Now that HS2’s connection to Manchester has been cancelled, it leaves many blankly staring at the stark differences between public transport in the North compared to that in the South.
South Yorkshire, for example, recently saw many of its bus routes axed following the Pandemic and an increasing number of timetabled buses failing to arrive at stops. In isolation this is understandable. We all know COVID wasn’t cheap but when London gets the Elizabeth line for £4 billion over its budget and South Yorkshire has to campaign to have its circular bus routes back, it doesn’t really seem fair.
Maybe I’m just bitter. According to a study by the Centre for Cities, Newcastle has a larger public transport network than many of their much-prized continental counterparts. But at the same time Manchester, Sheffield and Leeds are named as having much smaller areas served by public transport when compared to the continent. The study also found a direct correlation between the productivity of a city and its public transport links.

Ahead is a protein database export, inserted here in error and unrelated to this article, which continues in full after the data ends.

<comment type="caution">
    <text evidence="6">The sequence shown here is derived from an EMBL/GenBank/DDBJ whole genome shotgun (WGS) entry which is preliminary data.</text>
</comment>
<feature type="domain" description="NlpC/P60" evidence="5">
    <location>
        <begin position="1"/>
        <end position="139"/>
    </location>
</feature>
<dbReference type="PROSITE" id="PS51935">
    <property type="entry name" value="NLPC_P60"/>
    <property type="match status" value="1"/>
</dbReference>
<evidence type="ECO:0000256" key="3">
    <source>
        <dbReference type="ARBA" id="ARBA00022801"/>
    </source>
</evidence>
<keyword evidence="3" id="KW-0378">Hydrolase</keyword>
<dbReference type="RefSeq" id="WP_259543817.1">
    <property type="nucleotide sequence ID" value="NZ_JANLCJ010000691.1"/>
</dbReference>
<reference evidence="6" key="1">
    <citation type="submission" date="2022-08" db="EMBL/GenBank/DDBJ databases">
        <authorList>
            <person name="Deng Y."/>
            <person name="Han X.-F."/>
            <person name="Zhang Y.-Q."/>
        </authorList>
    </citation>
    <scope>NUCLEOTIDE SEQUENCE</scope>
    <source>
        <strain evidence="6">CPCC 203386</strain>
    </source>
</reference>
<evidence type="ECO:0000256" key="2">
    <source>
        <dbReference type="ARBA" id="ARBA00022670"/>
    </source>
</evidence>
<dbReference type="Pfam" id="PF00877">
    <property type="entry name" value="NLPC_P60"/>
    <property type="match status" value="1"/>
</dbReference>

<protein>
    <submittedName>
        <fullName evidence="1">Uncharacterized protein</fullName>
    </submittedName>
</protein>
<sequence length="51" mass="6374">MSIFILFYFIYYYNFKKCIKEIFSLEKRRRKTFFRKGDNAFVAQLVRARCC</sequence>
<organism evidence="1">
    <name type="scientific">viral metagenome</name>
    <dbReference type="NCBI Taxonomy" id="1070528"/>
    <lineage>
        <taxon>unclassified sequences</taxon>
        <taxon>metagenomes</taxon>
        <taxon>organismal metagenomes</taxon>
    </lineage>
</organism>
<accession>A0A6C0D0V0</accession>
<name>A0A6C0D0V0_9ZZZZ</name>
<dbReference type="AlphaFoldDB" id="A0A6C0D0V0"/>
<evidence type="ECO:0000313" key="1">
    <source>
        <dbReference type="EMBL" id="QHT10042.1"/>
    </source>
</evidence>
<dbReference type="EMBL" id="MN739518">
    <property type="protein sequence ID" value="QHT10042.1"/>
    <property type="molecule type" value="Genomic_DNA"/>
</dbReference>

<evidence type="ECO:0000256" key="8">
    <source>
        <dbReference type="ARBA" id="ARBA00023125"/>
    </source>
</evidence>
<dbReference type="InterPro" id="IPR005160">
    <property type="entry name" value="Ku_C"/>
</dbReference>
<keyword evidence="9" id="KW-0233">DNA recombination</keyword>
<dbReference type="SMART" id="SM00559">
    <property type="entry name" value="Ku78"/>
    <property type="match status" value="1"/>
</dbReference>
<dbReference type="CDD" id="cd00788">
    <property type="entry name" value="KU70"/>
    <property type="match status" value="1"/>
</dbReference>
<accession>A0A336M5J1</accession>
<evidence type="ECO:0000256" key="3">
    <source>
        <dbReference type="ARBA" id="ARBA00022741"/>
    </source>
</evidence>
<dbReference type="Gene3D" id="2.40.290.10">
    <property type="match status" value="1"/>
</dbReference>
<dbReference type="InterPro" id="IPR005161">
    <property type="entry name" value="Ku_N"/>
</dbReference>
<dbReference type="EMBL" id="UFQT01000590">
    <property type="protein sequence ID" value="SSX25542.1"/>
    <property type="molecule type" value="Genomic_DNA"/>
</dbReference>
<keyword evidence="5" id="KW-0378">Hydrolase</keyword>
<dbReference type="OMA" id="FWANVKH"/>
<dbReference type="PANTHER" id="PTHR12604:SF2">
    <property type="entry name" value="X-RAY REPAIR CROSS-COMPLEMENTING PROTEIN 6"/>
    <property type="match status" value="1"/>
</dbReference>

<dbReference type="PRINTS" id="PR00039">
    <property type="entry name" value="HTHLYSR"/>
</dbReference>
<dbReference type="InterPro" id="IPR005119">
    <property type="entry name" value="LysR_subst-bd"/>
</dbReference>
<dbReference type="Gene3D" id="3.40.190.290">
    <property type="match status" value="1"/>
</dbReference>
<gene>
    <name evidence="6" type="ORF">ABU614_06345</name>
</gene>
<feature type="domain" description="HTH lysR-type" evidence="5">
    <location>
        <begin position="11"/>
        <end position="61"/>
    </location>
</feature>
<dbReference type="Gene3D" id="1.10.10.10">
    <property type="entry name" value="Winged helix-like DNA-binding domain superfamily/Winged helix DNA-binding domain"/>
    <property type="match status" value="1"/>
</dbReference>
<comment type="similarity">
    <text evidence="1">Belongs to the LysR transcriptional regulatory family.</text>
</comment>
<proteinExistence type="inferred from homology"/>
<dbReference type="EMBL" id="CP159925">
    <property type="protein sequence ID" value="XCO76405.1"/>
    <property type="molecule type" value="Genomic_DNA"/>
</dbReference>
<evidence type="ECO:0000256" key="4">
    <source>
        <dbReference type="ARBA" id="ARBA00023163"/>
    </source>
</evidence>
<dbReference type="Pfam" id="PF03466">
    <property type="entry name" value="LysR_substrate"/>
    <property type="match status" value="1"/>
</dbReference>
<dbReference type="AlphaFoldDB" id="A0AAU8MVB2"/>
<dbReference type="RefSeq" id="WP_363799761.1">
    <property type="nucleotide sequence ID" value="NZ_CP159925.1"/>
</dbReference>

London being prioritised is understandable, it has the largest population, biggest industry and is the centre of the country’s political system. But if it’s being supported to the detriment of areas like Manchester, does that show a divide between the north and the south?
It certainly feels that way at times, especially when headlines include figures such as London getting £419 more per head on public transport than the north of England, from the Guardian in 2018.
Hopefully, schemes like the proposed Washington Metro loop will help to soften this divide, but for now it seems to be a very real issue.